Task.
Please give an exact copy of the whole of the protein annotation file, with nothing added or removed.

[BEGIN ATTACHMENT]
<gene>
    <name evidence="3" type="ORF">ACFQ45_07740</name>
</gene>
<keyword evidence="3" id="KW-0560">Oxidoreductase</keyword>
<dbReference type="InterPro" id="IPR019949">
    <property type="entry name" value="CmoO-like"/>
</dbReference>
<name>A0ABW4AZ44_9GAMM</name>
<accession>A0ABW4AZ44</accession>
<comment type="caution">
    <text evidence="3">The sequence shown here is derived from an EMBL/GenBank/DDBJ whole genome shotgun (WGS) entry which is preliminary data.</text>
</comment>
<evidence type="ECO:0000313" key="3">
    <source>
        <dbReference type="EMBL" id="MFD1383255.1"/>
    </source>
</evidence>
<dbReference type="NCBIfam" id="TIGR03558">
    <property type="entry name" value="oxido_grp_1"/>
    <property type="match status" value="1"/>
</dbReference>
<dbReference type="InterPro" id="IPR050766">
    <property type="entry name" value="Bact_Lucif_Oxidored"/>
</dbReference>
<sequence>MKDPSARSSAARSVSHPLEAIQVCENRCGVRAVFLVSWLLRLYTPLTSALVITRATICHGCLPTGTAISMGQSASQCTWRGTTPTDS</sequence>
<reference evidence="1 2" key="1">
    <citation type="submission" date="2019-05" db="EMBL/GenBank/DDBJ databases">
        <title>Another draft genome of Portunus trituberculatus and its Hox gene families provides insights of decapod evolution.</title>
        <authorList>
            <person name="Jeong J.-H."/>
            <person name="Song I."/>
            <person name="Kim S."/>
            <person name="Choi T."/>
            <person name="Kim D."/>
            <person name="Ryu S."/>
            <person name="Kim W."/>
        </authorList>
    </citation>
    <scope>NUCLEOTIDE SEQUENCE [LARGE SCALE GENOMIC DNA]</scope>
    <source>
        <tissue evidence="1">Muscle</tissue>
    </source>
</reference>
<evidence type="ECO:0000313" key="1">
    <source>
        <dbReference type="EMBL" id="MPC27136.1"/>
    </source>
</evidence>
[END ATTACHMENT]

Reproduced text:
<gene>
    <name evidence="3" type="ORF">ACFQ45_07740</name>
</gene>
<keyword evidence="3" id="KW-0560">Oxidoreductase</keyword>
<dbReference type="InterPro" id="IPR019949">
    <property type="entry name" value="CmoO-like"/>
</dbReference>
<name>A0ABW4AZ44_9GAMM</name>
<accession>A0ABW4AZ44</accession>
<comment type="caution">
    <text evidence="3">The sequence shown here is derived from an EMBL/GenBank/DDBJ whole genome shotgun (WGS) entry which is preliminary data.</text>
</comment>
<evidence type="ECO:0000313" key="3">
    <source>
        <dbReference type="EMBL" id="MFD1383255.1"/>
    </source>
</evidence>
<dbReference type="NCBIfam" id="TIGR03558">
    <property type="entry name" value="oxido_grp_1"/>
    <property type="match status" value="1"/>
</dbReference>
<dbReference type="InterPro" id="IPR050766">
    <property type="entry name" value="Bact_Lucif_Oxidored"/>
</dbReference>
<sequence>MKDPSARSSAARSVSHPLEAIQVCENRCGVRAVFLVSWLLRLYTPLTSALVITRATICHGCLPTGTAISMGQSASQCTWRGTTPTDS</sequence>
<reference evidence="1 2" key="1">
    <citation type="submission" date="2019-05" db="EMBL/GenBank/DDBJ databases">
        <title>Another draft genome of Portunus trituberculatus and its Hox gene families provides insights of decapod evolution.</title>
        <authorList>
            <person name="Jeong J.-H."/>
            <person name="Song I."/>
            <person name="Kim S."/>
            <person name="Choi T."/>
            <person name="Kim D."/>
            <person name="Ryu S."/>
            <person name="Kim W."/>
        </authorList>
    </citation>
    <scope>NUCLEOTIDE SEQUENCE [LARGE SCALE GENOMIC DNA]</scope>
    <source>
        <tissue evidence="1">Muscle</tissue>
    </source>
</reference>
<evidence type="ECO:0000313" key="1">
    <source>
        <dbReference type="EMBL" id="MPC27136.1"/>
    </source>
</evidence>